Tuesday, December 18, 2012
Local and University of Minnesota School of Dentistry officials were on hand for a reception Tuesday at Rice Memorial Hospital to celebrate the anniversary of the school’s clinic at Rice. The Delta Dental of Minnesota also announced a $175,000 grant to the clinic. Jeff Ogden, chief administrative officer at the University of Minnesota School of Dentistry, acts as emcee during the presentation. Tribune photo by Gary Miller
WILLMAR — The Rice Regional Dental Clinic celebrated its fifth anniversary Tuesday with news of a major gift: the awarding of a $175,000 grant from Delta Dental of Minnesota.
The money will help support the operational costs of the dental clinic, which serves as a training site for University of Minnesota dentistry and dental hygiene students and a source of dental care for low-income and underserved residents in west central Minnesota.
Officials from Delta Dental, the University of Minnesota and Rice Memorial Hospital gathered Tuesday for the grant announcement, followed by an open house and tours of the dental facility.
“It’s a good way to end the calendar year with this kind of success,” said Dean Elton Johnson, a Willmar pastor who also sits on the Board of Regents of the University of Minnesota.
When the Rice Regional Dental Clinic opened in 2007, it was a bit of an experiment, he said. “The experiment worked. It’s here to stay.”
In five years of operation, the program, operated as a partnership between the university and Rice Memorial Hospital, has amassed a series of accomplishments.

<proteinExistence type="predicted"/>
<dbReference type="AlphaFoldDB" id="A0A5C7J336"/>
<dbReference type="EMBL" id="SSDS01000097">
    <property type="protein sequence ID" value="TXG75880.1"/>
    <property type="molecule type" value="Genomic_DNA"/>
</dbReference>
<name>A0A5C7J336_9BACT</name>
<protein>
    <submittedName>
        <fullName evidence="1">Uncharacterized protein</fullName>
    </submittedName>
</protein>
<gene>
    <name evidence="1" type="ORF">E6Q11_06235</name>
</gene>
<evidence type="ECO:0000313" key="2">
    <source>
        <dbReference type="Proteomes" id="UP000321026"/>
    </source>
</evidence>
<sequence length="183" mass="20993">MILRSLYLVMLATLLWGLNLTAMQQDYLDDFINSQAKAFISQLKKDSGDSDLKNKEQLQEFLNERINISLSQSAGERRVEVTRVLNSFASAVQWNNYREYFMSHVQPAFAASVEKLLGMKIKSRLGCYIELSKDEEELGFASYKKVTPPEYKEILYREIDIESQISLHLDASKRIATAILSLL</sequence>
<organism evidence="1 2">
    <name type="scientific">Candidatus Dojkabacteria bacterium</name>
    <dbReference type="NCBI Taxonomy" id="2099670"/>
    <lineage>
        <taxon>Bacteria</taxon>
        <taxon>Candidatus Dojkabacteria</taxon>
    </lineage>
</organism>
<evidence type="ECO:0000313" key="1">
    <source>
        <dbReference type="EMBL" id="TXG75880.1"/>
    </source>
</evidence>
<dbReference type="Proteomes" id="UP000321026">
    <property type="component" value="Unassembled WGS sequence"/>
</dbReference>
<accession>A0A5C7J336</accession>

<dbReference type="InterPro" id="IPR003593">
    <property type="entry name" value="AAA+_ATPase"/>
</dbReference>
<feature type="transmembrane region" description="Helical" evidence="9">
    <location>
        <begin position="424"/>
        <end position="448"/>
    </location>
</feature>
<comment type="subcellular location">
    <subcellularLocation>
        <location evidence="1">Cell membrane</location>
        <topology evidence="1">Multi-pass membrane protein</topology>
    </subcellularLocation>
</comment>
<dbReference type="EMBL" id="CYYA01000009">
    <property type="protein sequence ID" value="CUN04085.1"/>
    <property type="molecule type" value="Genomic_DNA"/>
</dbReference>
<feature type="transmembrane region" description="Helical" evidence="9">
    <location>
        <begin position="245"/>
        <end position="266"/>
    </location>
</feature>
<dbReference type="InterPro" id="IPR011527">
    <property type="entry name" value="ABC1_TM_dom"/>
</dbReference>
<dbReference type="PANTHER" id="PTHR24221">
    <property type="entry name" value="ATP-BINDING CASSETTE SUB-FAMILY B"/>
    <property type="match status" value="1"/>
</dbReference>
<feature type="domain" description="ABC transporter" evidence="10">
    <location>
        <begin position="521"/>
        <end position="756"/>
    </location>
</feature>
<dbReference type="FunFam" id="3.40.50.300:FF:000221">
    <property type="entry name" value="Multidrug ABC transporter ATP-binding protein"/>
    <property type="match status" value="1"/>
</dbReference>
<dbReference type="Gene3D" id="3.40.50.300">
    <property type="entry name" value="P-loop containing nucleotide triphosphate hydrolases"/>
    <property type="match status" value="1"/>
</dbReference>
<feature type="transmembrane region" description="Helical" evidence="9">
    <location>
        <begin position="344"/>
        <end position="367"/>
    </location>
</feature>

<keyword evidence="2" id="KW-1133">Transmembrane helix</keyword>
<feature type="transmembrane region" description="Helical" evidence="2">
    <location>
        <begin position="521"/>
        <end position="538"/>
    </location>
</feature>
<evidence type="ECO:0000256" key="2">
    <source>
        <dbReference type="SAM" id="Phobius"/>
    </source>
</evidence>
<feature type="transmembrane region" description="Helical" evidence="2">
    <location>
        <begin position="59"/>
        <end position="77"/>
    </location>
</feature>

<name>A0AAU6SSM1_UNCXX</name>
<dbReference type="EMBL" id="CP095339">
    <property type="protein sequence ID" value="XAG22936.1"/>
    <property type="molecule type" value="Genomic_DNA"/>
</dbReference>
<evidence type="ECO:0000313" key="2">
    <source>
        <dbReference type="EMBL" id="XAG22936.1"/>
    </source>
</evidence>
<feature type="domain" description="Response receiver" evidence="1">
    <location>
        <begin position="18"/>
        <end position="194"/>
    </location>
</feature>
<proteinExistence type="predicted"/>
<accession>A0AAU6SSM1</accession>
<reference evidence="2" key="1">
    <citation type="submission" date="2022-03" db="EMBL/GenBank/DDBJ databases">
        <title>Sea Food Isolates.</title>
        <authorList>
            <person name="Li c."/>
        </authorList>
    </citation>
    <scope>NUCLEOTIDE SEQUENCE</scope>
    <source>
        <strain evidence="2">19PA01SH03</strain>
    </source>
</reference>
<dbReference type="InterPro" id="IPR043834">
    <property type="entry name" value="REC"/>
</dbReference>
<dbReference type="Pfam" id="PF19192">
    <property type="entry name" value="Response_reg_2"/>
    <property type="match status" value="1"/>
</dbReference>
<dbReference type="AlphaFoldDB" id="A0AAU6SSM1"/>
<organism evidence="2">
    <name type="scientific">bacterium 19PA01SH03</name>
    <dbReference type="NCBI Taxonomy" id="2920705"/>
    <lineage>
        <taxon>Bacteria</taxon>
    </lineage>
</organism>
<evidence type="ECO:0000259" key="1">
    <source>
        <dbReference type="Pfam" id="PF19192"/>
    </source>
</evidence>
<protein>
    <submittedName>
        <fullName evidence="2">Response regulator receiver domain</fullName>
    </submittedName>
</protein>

It was one of the first hospital-based dental training sites in the United States and remains the only one like it in Minnesota. It has the largest geographic reach — 17 counties — of any dental clinic in the university system. It has helped train dental therapists, a new category of mid-level dental professionals created by the Minnesota Legislature in 2009, and provided a training ground for new workforce models that include dental therapists.
Patient volume has far exceeded the anticipations of Rice Hospital and the University of Minnesota.
To date the clinic has seen nearly 7,000 patients and provided 79,000 dental services and procedures during nearly 34,000 clinic visits. Staffed by students and faculty, it’s running at nearly 100 percent capacity, officials said.
The vast majority of clients are on public programs such as Medical Assistance or MinnesotaCare and have difficulty finding any other dentist who will see them.
There’s a great demand for dentists in rural Minnesota but an even greater need for dentists who can take these patients, said Mike Schramm, chief executive of Rice Hospital.
“The Rice Regional Dental Clinic is able to meet both these unique challenges,” he said.
Students who train here are gaining not only valuable hands-on experience but are seeing firsthand what it’s like to be in a rural community, Johnson said.
“They live here. They eat at Frieda’s,” he said. “They see what rural life is like. Our hope is some will in fact practice upon graduation in a rural area.”
Funding remains one of the largest challenges for the program. Although the dental clinic receives ongoing revenue from providing services to patients, it also relies on Rice Hospital, the University of Minnesota and donors to support its operating costs.
The grant from Delta Dental is one of several from the organization over the past five years. Delta Dental has contributed $625,000 in all, making it the Rice Regional Dental Clinic’s largest nonprofit sponsor.